Thorough research and understanding of all safety aspects of graphene are important since the drive to commercialize it continues. The Graphene Flagship project includes a dedicated Work Package that investigates the effect of graphene and related materials on human health, and also on the environment. This allows safety by design to become a central part of innovation.
Presently, companies and researches are using a variety of materials, for example, graphene oxide, few-layered graphene, and heterostructures. Complete characterization of these materials is the initial step to evaluate the toxicology. This research outlines the production and characterization techniques and takes various materials into consideration, the biological effects of which depend on their inherent properties.
One of the key messages is that this family of materials has varying properties, thus displaying varying biological effects. It is important to emphasize the need not only for a systematic analysis of well-characterized graphene-based materials, but also the importance of using standardized in vitro or in vivo assays for the safety assessment.
Bengt Fadeel, Graphene Flagship Partner, Karolinska Institutet, Sweden.
Bengt Fadeel is the lead author of this paper.
This review correlates the physicochemical characteristics of graphene and related materials to the biological effects. A classification based on lateral dimensions, number of layers and carbon-to-oxygen ratio allows us to describe the parameters that can alter graphene’s toxicology. This can orient future development and use of these materials.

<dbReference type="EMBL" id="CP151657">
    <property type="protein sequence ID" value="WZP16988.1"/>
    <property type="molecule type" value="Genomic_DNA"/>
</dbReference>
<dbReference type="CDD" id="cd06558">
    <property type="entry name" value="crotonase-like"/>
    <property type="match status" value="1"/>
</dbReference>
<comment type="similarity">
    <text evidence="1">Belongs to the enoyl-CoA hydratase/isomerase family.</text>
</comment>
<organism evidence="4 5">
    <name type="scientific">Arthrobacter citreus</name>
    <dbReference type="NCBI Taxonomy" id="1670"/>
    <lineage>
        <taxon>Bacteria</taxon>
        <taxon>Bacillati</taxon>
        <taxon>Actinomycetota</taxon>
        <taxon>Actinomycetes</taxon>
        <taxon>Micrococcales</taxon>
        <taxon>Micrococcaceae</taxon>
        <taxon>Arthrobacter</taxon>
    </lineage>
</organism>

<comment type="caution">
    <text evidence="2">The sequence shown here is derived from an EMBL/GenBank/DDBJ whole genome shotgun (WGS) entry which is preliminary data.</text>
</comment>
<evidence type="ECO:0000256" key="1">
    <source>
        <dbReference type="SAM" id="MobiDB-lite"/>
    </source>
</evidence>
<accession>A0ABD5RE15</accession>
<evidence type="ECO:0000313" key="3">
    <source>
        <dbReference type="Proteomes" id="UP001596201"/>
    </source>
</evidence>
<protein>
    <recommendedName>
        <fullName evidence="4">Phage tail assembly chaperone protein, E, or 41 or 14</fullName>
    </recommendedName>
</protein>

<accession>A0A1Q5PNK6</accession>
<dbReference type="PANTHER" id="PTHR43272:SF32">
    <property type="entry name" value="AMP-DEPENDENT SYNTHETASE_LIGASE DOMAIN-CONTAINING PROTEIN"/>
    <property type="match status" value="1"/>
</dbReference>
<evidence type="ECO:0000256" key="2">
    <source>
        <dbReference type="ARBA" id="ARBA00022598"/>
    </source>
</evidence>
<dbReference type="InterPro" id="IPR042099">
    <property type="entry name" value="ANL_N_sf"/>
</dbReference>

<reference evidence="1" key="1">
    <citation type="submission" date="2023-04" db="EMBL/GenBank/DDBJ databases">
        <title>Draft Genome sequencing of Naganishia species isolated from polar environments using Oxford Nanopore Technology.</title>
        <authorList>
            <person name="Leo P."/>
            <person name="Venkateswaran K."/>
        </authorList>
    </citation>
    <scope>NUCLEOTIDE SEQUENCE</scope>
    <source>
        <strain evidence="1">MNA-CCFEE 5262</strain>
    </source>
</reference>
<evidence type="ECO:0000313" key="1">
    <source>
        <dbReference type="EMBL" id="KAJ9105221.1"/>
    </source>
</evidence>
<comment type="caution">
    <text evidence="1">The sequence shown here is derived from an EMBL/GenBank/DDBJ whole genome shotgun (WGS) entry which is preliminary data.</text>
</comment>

Alberto Bianco, Graphene Flagship Partner, CNRS, France.
Alberto Bianco is also the deputy leader of the Graphene Flagship Work Package on Health and Environment.
The paper provides a detailed overview of all aspects of the effects of graphene on environment and health, concentrating on the potential interactions of graphene-based materials with main target organs such as skin, immune system, cardiovascular system, lungs, gastrointestinal system, reproductive system, central nervous system, and also an extensive variety of other organisms such as vertebrates, invertebrates, plants, algae, and bacteria in different ecosystems.
“One cannot draw conclusions from previous work on other carbon-based materials such as carbon nanotubes and extrapolate to graphene. Graphene-based materials are less cytotoxic when compared to carbon nanotubes and graphene oxide is readily degradable by cells of the immune system,” comments Fadeel.
Understanding any potential Health and Environmental impacts of graphene and related materials has been at the core of all Graphene Flagship activities since day one. This review provides a solid guide for the safe use of these materials, a key step towards their widespread utilization as targeted by our innovation and technology roadmap.
Andrea C. Ferrari, Science and Technology Officer, Graphene Flagship.
Andrea C. Ferrari is also the Chair of the Management Panel of Graphene Flagship.